I have been reading letters to the editor and town material regarding the bikeway extension project ahead of town meeting next month. Curiously there is little data drawn upon from surrounding trails and the impact on safety.
I read reviews of surrounding bikeways similar to what the town is proposing. I encountered an interesting pattern, paved trails seemed to have higher instances of reviews focused on safety.
Bedford’s current paved section of the Minuteman Trail is approximately 1 mile; the proposal would increase the paved section to just over 3 miles. As a comparison, the Lexington section of the same bikeway is approximately 4.5 miles.
With the Bedford proposal being similar in both usage demographics and length I researched the recent issues and sentiment of the Lexington section as we might face the same challenges here in Bedford. Here are some comments from the last 6 months from trail message boards dedicated to rating trails in Massachusetts:
“Nice walk but more of a bike highway than a trail. Took some nice paths off into the woods that were quite peaceful but that’s not really this trail.”
“Too busy and fast”
“This is an asphalt bike trail. Very busy, but pretty.”
“Busy. Bulldozing bikers.”
“Dangerous. Bikers going way too fast with no regard for others. Saw a near accident where the biker skidded to avoid a child who suddenly changed direction.”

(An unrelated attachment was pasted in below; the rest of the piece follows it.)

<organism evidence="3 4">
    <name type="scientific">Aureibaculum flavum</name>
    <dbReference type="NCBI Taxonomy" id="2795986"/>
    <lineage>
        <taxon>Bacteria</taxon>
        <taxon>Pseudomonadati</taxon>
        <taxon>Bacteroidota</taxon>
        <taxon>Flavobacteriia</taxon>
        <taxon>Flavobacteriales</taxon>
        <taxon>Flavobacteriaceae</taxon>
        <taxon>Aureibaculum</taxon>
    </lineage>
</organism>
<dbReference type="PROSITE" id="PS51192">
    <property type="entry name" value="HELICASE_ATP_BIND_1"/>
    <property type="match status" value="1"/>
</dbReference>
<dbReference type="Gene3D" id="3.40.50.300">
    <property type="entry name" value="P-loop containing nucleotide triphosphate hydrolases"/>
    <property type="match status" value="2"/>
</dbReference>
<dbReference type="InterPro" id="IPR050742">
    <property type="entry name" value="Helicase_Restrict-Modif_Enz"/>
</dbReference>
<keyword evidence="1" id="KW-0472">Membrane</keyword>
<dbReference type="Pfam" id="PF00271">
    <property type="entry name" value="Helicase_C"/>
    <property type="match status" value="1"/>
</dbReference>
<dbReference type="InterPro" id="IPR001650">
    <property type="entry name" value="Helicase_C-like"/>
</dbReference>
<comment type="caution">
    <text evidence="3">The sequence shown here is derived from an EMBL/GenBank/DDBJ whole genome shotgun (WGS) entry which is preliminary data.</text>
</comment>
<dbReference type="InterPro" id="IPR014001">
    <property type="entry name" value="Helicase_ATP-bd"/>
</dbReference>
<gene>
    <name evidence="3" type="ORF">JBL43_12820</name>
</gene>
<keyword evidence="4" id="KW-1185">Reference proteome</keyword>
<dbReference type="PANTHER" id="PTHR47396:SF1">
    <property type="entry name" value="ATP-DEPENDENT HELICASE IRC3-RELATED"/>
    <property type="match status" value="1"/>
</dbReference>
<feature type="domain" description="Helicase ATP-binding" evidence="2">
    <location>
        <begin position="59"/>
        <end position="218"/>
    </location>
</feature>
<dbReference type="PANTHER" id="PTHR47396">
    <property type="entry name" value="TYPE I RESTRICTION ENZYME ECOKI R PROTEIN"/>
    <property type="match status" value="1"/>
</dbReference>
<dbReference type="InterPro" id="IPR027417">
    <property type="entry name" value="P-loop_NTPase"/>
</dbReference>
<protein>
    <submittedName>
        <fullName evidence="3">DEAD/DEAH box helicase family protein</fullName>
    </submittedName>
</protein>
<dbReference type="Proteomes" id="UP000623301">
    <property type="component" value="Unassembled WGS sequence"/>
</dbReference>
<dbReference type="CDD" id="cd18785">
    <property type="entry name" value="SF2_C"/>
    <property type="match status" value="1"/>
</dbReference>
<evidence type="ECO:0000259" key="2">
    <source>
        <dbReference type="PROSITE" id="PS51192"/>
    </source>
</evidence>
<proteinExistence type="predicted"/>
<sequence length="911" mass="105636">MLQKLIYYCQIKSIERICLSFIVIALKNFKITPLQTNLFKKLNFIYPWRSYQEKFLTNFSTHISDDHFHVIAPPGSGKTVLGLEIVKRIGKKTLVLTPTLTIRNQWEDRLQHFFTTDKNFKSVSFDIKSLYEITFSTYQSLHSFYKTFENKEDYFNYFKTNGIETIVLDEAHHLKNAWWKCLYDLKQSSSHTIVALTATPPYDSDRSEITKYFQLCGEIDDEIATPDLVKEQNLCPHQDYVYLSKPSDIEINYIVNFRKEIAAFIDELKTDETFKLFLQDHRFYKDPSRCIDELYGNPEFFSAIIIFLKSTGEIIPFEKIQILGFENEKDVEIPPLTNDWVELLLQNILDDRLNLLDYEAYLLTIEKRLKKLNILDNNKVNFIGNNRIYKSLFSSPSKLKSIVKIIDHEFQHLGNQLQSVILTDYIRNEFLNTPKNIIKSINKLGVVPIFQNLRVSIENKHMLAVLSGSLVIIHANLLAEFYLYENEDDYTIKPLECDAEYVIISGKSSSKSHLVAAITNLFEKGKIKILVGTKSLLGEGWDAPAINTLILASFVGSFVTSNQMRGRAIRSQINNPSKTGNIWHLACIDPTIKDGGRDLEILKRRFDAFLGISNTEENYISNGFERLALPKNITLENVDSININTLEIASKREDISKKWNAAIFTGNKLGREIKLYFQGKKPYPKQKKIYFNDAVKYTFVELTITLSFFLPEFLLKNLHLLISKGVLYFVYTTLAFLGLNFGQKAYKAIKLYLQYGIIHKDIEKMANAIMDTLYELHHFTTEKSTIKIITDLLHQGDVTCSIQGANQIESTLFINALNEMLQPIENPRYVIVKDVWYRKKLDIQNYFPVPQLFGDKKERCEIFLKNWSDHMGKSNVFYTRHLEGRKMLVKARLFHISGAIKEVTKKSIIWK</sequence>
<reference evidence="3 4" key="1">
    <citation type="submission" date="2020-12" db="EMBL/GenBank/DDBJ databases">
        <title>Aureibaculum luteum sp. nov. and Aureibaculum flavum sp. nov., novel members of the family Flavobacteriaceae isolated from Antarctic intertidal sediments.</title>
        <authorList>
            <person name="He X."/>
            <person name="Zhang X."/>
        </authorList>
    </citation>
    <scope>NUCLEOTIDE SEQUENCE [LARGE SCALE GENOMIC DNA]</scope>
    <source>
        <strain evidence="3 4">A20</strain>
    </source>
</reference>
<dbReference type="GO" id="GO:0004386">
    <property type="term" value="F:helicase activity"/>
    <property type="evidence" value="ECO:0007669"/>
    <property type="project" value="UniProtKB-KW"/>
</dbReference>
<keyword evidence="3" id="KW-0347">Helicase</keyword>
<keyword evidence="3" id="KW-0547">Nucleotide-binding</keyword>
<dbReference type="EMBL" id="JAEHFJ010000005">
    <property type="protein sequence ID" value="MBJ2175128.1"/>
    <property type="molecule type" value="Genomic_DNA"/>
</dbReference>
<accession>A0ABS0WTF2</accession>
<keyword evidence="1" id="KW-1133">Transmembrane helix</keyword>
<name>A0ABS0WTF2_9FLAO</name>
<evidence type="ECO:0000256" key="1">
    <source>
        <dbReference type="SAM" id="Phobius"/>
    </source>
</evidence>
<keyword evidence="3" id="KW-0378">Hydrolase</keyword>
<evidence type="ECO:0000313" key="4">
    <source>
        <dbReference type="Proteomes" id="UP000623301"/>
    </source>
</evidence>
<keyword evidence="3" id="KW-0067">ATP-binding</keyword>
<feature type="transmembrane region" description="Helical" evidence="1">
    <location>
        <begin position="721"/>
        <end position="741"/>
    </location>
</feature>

“It is beautiful but locals only use the part between Arlington & Lexington on weekdays before the pedestrians take over the trail. Never on weekends. I have seen so many ambulances “
I then searched reviews over a 2-year period of the current Reformatory Branch Trail and found no mention of safety concerns or speed issues compared to the last 6 months of the Lexington section outlined above.
Viewing the proposal on the town’s website for safety measures, I found this language … “Town officials will enhance safety measures on that portion of the shared use path, including signage, education, and enforcement of rules”.
These measures already exist in the other towns, though it seems to not have changed behavior. The question remains, why change an existing offering that is enjoyed by off-road bikers, cross country runners and those who prefer a meditative stroll? Given the data, it looks like that will all be gone, along with 11m dollars to pave a 2-mile section of an existing trail.